Copperwood Geology

The western part of the Upper Peninsula (UP) of the State of Michigan was the site of copper mining for millennia. The host rocks for the copper, referred to as Keweenawan rocks, were part of the North American Mid-Continent Rift. Rifting, or the spreading of the earth’s crust, began during the Proterozoic era about 1.1 billion years ago. No fewer than 200 lava flows and interbedded conglomerates comprise the Portage Lake Volcanics sequence. After cessation of magmatic activity, over 8,000 metres of sediments infilled the subsiding rift basin. This sedimentary sequence includes the Copper Harbor Conglomerate (red beds), the Nonesuch Formation (lacustrine), and the Freda Sandstone (fluvial). The Keweenaw sequence was then affected by a compressional event characterized by reverse faulting, as well as thrust faulting and folding. The Nonesuch Formation in the vicinity of the White Pine Mine and Copperwood Project was folded during this phase. The Portage Lake Volcanics host the native copper deposits whereas the Nonesuch Formation hosts the chalcocite-rich deposits.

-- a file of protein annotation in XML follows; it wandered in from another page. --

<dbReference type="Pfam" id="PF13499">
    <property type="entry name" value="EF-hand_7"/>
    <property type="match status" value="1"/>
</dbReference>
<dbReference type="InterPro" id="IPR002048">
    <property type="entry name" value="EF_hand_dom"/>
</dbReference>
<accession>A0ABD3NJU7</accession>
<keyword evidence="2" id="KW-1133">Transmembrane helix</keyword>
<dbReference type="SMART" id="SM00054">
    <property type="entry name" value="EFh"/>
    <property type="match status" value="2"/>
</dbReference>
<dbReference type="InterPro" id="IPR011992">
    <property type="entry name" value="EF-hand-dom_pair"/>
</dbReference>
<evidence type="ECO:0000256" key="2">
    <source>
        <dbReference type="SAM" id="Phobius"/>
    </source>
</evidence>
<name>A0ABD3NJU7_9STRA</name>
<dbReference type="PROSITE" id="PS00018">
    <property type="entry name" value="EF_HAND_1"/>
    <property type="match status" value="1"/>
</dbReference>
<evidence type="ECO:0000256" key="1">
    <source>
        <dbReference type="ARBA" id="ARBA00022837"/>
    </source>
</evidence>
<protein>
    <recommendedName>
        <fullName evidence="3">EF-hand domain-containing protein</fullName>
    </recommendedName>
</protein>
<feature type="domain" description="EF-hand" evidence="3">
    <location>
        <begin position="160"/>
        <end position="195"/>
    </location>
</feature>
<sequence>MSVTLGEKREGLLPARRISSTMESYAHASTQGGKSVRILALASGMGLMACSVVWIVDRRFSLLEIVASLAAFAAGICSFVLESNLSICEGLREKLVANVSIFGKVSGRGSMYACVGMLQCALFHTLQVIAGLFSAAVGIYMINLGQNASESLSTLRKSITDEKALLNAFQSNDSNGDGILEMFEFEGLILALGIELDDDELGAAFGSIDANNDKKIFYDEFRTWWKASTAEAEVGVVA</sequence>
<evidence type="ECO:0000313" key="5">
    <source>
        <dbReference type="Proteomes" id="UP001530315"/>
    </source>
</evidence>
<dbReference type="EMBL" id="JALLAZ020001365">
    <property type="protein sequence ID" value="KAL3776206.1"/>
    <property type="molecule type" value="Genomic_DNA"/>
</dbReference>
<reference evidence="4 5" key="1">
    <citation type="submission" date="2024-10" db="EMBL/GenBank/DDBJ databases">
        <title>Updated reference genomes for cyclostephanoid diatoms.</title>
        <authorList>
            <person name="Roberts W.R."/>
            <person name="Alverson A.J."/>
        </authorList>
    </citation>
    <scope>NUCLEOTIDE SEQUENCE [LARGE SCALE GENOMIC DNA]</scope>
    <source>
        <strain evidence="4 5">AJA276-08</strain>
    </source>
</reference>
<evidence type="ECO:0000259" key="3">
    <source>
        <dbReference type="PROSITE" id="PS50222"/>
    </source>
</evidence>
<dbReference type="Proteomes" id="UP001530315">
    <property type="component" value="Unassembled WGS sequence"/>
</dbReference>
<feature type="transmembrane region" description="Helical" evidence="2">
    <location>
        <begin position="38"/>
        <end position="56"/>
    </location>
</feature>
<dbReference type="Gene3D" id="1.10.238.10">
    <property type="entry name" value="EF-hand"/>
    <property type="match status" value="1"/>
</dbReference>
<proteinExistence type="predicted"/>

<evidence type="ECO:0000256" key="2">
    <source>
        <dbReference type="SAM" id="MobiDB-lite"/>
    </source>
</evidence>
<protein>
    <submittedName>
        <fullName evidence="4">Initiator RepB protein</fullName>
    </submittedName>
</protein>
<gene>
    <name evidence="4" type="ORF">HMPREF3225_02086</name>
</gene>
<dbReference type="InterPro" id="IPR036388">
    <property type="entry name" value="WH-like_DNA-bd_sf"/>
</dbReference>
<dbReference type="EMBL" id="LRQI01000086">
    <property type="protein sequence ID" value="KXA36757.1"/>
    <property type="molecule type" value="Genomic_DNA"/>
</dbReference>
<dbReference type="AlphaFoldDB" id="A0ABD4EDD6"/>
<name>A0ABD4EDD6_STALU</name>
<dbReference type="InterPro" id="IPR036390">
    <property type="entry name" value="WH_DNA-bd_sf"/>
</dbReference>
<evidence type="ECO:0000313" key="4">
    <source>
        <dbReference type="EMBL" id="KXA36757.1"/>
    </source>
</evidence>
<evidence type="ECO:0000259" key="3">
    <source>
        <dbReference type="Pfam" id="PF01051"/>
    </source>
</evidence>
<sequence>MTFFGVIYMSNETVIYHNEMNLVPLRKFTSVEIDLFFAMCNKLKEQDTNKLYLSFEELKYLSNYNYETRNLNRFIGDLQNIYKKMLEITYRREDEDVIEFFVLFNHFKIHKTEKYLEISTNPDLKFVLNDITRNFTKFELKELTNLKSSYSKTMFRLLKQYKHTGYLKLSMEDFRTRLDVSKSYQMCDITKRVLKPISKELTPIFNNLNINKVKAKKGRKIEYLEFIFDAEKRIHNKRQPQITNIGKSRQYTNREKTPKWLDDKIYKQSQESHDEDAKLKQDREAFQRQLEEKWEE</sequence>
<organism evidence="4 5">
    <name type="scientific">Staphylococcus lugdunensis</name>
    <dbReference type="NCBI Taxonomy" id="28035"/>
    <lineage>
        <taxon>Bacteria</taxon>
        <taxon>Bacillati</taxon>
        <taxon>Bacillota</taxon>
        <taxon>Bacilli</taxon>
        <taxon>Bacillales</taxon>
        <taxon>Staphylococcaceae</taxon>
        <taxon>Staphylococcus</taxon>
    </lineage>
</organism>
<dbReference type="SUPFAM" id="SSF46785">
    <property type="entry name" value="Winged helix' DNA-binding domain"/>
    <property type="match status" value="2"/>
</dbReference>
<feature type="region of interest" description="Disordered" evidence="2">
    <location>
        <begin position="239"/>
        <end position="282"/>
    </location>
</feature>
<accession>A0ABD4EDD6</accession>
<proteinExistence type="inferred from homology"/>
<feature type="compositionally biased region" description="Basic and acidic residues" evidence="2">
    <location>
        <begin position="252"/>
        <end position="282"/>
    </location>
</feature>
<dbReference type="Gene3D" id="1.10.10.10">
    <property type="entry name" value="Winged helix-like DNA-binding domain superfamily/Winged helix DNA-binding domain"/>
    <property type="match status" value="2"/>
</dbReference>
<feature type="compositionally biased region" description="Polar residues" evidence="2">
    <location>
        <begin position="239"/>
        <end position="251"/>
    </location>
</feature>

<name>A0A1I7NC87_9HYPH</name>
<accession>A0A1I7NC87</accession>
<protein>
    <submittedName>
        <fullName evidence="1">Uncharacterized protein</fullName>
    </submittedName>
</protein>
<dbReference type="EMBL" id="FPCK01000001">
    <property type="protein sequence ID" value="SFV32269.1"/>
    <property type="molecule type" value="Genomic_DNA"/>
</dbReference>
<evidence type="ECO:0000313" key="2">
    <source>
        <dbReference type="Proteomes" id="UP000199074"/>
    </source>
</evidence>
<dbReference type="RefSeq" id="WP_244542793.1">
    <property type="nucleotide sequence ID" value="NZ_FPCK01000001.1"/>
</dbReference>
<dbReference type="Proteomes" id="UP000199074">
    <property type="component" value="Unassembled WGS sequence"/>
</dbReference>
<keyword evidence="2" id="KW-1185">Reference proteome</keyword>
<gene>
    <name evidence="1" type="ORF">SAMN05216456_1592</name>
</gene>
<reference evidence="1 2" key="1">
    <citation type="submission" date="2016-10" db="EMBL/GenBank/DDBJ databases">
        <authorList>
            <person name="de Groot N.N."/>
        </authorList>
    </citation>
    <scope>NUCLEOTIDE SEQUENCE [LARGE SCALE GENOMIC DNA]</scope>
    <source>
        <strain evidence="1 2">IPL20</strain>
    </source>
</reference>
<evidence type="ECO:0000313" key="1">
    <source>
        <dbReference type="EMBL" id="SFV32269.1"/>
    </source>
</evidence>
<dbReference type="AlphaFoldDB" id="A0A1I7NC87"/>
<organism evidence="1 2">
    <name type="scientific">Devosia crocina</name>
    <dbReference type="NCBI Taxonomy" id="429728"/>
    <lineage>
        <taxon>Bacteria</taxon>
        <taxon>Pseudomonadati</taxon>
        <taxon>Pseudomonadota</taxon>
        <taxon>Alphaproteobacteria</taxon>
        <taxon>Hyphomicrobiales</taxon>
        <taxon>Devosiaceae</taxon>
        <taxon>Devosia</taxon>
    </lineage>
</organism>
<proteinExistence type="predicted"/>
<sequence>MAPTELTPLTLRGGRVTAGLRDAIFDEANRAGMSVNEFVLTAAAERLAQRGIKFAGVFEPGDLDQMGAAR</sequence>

Copperwood is located on the south limb of the Western Syncline. The mineralized zone lies at the base of the Nonesuch Formation and is stratigraphically equivalent to the mineralized zone at the White Pine Mine. At its shallowest, the mineralized zone at Copperwood subcrops under less than 30 metres of unconsolidated glacial sediments, and lies at about 200 metres depth one kilometre to the north.

  Location Map

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Western Syncline Geology

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Stratigraphic Column

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